Wait for the follow up. Your symptoms could be alot of things, AS definetly being one of them. And yes it can get bad real quick, mine did. Had it for a long time, then had a spinal fusion and kicked the AS into overdrive. One thing to mention, the back is different than other parts of the body, You could be in agony and the pictures don't look like much or you could look messed up and not feel that bad. The back is different in that regard than other parts of the body. Also anything else going on, groin pain, eye or stomach issues, tendon, ligament or muscle issues anyplace else in your body? I would write more but Peter covered alot of what I would have said. Stay in touch? Peace

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  • Posted

    That is an excellent point by Indigoods about the level of pain not necessarily matching what shows up on imaging studies.  This is especially true when you start getting chronic inflammation as part of the picture.  The other aspect is that the pain is not really specific to a given spot.  My pain management doctor did a procedure recently where she kills the nerves which mediate pain coming from facet joints in the spine.  It's called a rhizotomy.  And it did help with that specific pain.  When I told her that it did help she couldn't understand why I still thought I needed hydrocodone.  I tried very hard to be polite but my thought was that she really hasnt worked with anyone with spondyloarthropathy before.  If only the pain were that easy to snuff out.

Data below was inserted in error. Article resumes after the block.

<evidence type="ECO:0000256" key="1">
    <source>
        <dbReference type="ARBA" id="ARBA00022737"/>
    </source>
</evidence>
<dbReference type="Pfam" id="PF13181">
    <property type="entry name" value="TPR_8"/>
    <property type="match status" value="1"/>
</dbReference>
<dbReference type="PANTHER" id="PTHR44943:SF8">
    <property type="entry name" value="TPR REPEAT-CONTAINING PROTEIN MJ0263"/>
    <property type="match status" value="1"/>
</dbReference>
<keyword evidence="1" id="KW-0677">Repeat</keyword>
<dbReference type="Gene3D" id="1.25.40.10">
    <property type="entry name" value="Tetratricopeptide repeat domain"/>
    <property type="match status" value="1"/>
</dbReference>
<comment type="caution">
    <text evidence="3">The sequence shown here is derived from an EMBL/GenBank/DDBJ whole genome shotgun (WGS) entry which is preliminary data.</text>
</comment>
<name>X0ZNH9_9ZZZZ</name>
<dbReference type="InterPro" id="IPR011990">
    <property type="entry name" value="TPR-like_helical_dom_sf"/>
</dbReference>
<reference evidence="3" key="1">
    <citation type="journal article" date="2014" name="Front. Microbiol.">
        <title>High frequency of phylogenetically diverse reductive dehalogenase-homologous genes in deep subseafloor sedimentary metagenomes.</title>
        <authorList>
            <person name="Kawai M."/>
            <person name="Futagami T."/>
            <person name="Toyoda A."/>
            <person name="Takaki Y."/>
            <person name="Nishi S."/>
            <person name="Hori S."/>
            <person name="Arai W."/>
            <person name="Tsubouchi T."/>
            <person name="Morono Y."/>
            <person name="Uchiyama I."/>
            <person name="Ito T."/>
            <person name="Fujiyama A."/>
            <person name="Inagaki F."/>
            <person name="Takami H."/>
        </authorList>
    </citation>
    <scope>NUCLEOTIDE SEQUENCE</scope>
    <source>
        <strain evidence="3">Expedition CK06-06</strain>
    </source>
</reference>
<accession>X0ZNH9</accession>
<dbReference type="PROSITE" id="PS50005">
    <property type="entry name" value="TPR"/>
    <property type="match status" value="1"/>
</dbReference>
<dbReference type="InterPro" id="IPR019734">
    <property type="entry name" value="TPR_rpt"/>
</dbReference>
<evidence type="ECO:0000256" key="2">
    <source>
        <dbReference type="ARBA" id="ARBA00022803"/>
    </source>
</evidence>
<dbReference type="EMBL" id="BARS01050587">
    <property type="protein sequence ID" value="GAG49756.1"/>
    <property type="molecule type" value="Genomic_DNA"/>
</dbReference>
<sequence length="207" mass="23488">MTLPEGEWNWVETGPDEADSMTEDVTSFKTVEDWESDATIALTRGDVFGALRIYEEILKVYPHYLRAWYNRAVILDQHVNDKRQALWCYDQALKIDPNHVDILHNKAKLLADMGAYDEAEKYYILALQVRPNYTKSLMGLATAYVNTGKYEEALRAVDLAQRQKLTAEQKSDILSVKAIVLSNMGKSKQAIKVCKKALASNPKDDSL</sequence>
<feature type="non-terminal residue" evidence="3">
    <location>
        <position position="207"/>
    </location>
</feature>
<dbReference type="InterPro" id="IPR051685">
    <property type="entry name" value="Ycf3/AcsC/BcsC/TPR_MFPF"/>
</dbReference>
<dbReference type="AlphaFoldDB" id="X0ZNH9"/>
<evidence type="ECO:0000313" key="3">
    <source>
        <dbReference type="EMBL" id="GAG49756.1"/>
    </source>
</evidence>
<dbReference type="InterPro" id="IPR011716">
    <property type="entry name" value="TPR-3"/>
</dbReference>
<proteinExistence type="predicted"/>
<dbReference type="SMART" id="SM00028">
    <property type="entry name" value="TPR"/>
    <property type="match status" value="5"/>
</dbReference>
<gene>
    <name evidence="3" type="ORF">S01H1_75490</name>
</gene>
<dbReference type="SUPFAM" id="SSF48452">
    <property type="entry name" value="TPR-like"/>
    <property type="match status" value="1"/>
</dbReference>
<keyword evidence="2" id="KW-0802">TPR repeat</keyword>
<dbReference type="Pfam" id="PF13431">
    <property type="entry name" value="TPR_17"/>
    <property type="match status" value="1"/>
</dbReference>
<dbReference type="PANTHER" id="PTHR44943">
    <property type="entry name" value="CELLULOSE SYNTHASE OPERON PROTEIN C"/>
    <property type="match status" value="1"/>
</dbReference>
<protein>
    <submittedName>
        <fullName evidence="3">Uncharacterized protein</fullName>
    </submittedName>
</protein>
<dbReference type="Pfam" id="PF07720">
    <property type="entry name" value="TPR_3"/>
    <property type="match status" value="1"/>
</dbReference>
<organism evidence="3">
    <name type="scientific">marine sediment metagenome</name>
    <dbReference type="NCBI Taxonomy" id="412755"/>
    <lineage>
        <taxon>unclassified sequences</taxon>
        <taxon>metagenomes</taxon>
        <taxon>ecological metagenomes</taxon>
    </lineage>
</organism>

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  • Posted

    My symptoms started in Oct and by Jan I was so stiff that I couldn't turn over in bed, it was hard to get out of bed.  Arm pain and hip, lower back pain. And the rheumatologist said it was my cholesterol. All that was in 2012-2013. I went to Duke and they thought I had poly myalgia which they treated with prednisone for a year. I was still having hip pain and they did a MRI and they saw the SI joints were inflamed and that is when I was diagnosised with AS. I have been on Humeria which caused diverticulitis, Embrel which I started with arm pain and chest with butt pain and know I'm on Semponi which I'm still having pain in arms. When I was really stiff ibuprofen didn't help. After being on the biological and the inflammation is less intense, I can take 800mg ibuprofen once daily it help.

    This journey has been hard. I'm better. Hope this helps you.

    Good Luck, hope you get relief from the stiffness.